Caffeine does not attenuate experimentally induced ischemic pain in healthy subjects

Acta Anaesthesiologica Scandinavica
J DellermalmS Grass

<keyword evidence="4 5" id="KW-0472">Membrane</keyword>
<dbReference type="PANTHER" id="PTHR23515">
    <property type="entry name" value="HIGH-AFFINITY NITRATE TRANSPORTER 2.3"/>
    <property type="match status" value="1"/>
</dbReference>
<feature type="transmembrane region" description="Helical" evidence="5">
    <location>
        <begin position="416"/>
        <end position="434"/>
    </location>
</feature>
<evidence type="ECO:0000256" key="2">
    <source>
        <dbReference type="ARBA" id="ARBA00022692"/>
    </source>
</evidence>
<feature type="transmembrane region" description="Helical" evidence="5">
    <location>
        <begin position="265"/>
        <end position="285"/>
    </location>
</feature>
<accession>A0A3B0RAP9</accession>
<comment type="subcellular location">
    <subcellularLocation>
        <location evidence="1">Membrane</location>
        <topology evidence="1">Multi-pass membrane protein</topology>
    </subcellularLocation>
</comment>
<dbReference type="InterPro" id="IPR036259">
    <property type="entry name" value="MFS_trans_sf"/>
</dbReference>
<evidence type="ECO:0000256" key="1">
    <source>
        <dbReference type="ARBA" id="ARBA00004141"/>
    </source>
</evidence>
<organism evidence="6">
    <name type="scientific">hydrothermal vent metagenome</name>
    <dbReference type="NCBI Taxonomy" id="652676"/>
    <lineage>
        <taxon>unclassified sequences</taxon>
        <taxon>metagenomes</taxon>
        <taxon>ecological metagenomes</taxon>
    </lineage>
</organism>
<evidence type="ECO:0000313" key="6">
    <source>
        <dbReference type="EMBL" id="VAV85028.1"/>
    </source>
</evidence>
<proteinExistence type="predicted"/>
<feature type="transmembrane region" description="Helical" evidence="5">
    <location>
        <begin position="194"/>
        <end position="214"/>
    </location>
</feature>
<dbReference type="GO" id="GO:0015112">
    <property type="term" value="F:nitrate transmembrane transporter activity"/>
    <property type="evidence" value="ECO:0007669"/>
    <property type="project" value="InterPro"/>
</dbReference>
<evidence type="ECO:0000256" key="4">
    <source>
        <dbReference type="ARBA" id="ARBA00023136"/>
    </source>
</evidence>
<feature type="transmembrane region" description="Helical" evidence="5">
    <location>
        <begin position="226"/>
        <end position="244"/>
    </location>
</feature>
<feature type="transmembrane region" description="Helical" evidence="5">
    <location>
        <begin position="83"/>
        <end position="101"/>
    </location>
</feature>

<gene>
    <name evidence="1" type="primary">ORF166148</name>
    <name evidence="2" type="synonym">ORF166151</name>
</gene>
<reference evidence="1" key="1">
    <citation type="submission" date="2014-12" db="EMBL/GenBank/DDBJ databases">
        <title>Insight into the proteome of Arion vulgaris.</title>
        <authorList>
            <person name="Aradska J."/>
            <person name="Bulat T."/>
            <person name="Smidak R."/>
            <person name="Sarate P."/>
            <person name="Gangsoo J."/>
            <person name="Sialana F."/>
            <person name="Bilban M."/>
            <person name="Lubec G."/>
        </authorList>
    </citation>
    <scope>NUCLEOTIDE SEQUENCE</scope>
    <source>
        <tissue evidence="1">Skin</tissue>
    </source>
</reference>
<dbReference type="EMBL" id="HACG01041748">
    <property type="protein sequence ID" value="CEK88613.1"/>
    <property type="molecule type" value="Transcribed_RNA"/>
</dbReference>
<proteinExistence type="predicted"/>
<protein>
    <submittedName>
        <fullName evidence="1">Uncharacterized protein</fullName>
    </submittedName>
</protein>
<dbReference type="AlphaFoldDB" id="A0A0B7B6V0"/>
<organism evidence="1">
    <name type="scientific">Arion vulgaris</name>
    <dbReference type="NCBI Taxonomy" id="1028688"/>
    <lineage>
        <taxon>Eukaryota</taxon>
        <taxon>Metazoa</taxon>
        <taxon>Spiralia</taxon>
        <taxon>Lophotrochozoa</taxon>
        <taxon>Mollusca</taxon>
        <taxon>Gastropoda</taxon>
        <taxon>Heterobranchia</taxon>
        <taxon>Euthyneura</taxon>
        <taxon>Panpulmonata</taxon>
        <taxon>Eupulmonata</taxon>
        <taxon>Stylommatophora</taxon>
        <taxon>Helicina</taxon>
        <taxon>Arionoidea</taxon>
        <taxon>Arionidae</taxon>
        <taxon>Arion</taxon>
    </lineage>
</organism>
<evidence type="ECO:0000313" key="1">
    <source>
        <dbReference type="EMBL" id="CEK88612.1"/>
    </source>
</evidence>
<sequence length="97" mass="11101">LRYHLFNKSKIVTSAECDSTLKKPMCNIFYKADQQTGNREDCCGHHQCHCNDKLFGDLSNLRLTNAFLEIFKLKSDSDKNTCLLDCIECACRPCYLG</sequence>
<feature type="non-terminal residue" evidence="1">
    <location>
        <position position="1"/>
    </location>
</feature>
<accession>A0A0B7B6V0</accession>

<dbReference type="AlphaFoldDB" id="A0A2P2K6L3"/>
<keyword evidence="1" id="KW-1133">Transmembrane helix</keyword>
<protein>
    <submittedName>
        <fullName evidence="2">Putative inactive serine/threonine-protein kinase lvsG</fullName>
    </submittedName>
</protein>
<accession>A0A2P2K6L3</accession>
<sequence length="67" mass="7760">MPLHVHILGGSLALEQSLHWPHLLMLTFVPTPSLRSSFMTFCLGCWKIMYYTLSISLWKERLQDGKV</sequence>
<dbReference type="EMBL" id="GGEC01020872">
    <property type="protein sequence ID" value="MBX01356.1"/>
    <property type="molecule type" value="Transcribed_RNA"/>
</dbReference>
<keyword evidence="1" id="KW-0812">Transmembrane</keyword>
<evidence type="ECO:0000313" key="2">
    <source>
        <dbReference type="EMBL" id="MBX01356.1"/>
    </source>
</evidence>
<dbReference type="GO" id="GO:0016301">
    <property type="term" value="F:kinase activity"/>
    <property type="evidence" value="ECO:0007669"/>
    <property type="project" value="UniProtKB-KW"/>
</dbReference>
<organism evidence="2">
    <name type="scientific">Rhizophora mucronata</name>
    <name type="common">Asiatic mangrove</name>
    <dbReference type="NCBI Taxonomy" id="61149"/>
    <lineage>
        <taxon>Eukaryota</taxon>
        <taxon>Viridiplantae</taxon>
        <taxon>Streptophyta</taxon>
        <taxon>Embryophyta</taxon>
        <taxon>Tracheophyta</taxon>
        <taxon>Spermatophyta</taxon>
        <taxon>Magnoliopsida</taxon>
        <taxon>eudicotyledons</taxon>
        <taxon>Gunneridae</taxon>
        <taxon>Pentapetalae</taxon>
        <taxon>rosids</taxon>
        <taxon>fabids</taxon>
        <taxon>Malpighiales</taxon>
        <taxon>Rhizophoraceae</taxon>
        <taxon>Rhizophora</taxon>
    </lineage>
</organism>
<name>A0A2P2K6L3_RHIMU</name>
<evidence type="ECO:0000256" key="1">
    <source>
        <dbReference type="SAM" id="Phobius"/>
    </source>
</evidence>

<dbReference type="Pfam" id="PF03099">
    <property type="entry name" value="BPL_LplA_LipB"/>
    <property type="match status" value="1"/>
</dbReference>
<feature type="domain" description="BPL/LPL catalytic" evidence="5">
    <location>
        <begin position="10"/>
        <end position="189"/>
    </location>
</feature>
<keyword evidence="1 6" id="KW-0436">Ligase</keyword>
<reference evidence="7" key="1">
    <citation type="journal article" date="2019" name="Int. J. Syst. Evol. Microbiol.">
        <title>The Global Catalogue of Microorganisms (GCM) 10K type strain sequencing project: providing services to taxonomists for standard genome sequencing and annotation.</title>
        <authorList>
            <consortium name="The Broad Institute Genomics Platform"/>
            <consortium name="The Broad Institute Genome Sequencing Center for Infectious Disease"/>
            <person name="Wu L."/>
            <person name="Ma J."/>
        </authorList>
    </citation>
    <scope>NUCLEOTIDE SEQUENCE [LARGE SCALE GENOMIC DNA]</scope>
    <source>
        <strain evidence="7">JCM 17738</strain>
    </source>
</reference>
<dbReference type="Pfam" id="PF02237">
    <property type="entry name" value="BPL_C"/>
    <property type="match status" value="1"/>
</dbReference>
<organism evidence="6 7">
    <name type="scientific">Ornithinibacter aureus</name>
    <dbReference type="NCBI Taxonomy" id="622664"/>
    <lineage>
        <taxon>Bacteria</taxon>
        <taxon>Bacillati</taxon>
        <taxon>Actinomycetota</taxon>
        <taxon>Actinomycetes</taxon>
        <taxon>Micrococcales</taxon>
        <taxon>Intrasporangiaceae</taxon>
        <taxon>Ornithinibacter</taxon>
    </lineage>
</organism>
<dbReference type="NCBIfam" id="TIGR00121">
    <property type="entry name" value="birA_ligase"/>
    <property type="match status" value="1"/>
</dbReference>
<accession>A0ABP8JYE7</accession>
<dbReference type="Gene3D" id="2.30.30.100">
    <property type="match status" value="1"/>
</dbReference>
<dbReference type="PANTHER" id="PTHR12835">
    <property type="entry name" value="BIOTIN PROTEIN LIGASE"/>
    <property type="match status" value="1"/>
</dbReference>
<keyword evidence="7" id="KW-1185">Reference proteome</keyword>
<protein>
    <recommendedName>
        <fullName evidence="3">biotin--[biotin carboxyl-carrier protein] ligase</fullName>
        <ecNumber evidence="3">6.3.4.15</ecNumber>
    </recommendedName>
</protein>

Caffeine is likely the most widely used psychoactive substance in the world. It is also an analgesic adjuvant and has individual analgesic properties. The latter effect has been attributed to adenosine receptor antagonism, but the site of action is unknown. The aim of this study was to investigate the analgesic properties of caffeine on experimentally induced ischemic pain and to attempt to elucidate whether the site of action is central or peripheral. Seventeen healthy subjects received intravenous (i.v.) regional and systemic infusions of caffeine at 10 mg/kg or placebo in a double-blind, crossover fashion to investigate the site of action for caffeine-induced analgesia. Subjects underwent a sub-maximum effort tourniquet test. Pain scores [visual analogue scale (VAS), 0-100] were assessed every minute up to a maximum of 45 min. The sum of pain scores (SPS, accumulation of VAS scores) was attenuated neither by systemic 2405 (+/-234) nor by i.v. regional caffeine 2427 (+/-190) as compared with placebo 2442 (+/-205), P=0.99 (mean+/-SEM). Time to maximal VAS score did not differ significantly between treatments, P=0.94. There was no correlation between caffeine concentration in plasma and time to maximal pain score, or between SP...Continue Reading


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